11. See, I used to teach English as a Second Language. Since I was doing so in Texas, I told my students very simply: the second person plural in English is “y’all”. Some people use “you”, but they’re generally foreigners (i.e. from Not-Texas), so y’all can tell them pretty easily.

      1. We already have “them” for third person, but y’all does have a plural (because y’all can be singular); “all y’all” which means “you and your folks” whatever that means in context.
        .
        “Are y’all coming to lunch?” can mean are you (singular) coming to lunch or are all of you coming to lunch; while “Are all y’all coming to lunch?” can mean are all of you coming to lunch or are you and your group (present or not) coming to lunch.
        .
        And don’t get me started on what the length of “a fur piece” is. ;)

  12. Regarding female doctors and taking time off for family matters: Perhaps one can reframe the question: Why don’t male doctors take family time off as much? (“What, don’t you care about your kids?”)
    Childrearing is seen as a woman’s work. If the work weren’t as gendered, there’d be more respect for “stay-at-home husbands” who could focus on that: thereby, female doctors’ careers and family wouldn’t be any more mutually exclusive than it is for male doctors.
    To the extent they ARE mutually exclusive (the profession does call for much dedication and sacrifice, after all), then another approach is for there to be more respect for a woman’s decision not to have children or family of her own.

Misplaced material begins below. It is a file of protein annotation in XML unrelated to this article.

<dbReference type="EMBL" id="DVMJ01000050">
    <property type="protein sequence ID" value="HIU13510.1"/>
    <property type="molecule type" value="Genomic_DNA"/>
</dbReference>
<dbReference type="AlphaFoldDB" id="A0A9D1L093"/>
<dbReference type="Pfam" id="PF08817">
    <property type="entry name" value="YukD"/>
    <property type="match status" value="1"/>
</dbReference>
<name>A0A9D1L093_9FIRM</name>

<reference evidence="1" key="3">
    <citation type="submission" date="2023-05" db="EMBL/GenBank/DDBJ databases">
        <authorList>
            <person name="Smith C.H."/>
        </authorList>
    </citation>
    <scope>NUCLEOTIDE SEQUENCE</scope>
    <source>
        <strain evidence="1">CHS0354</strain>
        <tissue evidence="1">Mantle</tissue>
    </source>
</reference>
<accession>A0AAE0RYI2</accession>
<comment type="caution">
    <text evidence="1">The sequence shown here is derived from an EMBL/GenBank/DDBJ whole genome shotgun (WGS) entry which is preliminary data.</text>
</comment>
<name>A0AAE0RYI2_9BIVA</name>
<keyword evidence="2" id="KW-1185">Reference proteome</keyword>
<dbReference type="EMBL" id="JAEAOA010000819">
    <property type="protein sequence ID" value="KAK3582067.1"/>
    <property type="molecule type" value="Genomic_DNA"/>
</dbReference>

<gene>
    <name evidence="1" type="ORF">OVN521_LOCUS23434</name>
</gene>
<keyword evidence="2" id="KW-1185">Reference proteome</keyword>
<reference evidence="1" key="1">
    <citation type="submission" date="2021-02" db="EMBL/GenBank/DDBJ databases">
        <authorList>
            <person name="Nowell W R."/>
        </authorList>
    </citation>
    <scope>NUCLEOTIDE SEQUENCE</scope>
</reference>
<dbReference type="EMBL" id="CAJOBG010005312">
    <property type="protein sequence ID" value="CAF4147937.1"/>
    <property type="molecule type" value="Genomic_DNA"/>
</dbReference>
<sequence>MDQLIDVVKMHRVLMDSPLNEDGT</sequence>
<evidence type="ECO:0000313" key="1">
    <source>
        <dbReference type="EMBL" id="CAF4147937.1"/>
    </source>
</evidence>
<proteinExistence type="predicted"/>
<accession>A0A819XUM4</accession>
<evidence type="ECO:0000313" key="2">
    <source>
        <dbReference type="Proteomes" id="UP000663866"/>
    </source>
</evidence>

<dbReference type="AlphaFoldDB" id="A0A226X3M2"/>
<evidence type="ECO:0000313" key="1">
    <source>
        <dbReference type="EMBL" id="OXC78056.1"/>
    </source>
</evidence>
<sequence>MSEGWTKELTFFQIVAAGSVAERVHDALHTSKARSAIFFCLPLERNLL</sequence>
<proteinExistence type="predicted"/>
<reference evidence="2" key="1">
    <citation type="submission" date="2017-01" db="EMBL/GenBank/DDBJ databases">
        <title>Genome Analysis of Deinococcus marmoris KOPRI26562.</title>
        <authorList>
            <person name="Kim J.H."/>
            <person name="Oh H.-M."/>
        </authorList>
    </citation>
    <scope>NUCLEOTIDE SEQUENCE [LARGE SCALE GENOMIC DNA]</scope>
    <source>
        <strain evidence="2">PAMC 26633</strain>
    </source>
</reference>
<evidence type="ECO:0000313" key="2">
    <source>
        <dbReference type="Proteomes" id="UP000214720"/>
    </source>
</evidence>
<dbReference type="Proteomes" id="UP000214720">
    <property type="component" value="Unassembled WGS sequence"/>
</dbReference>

13. And for “guys”: I’d love for it to be gender-neutral, since it (otherwise) does exactly what it’s supposed to do and for which there’s no female equivalent: it’s respectful (unlike “girls”), it’s informal (unlike “women” or “ladies”), it doesn’t sound regional/slangy (unlike “gals”).
    However, it’s not truly gender-neutral: to speak of a {girl/woman/gal} as being “one of the guys” implies she fits in with a male group. (Promoted to honorary male…)
    Personally, I sometimes use “guys” and “women” as parallel (mainly when speaking impersonally/hypothetically, not when addressing someone: “Hey, what do you women think of…?”). My reasoning: to speak of guys as “men” is elevating of them (You’re not just some guy, you’re a MAN); and elevating women over mere “guys” is a small way I try to subvert gender expectations.

    1. Yeah, I’m torn on this one. I never even considered the idea that using “guys” in a mixed-group environment might be sexist (I guess I’m one of the ones that the article is talking about!) but now it’s got me thinking.

      On one hand, yeah, I can totally see that applying a male pronoun to a group with women could be sexist.

      On the other, I have to wonder if “guys” isn’t getting close to gender-neutral. I mean, it’s like a tree falling in the woods with no one to hear it. Does it make a sound? And, if someone does something sexist, and no one notices it’s sexist… is it really sexist after all?

      The only thing holding me back from taking this position is that I probably wouldn’t call a group of women (damn, I almost typed “girls” there!) “guys” if I thought about it. In fact, I remember a couple weeks ago, I did just that when I asked my wife and a friend of hers “You guys want to go see Thor?” and then paused wondering if that was right. But they didn’t react to it like it was weird or anything, soo….

      I dunno. I was conscious of using it, but it was also my instinct to do that. Is “guys” really just gender neutral (or at least, getting close to it)? Or am I just rationalizing? I’m not sure.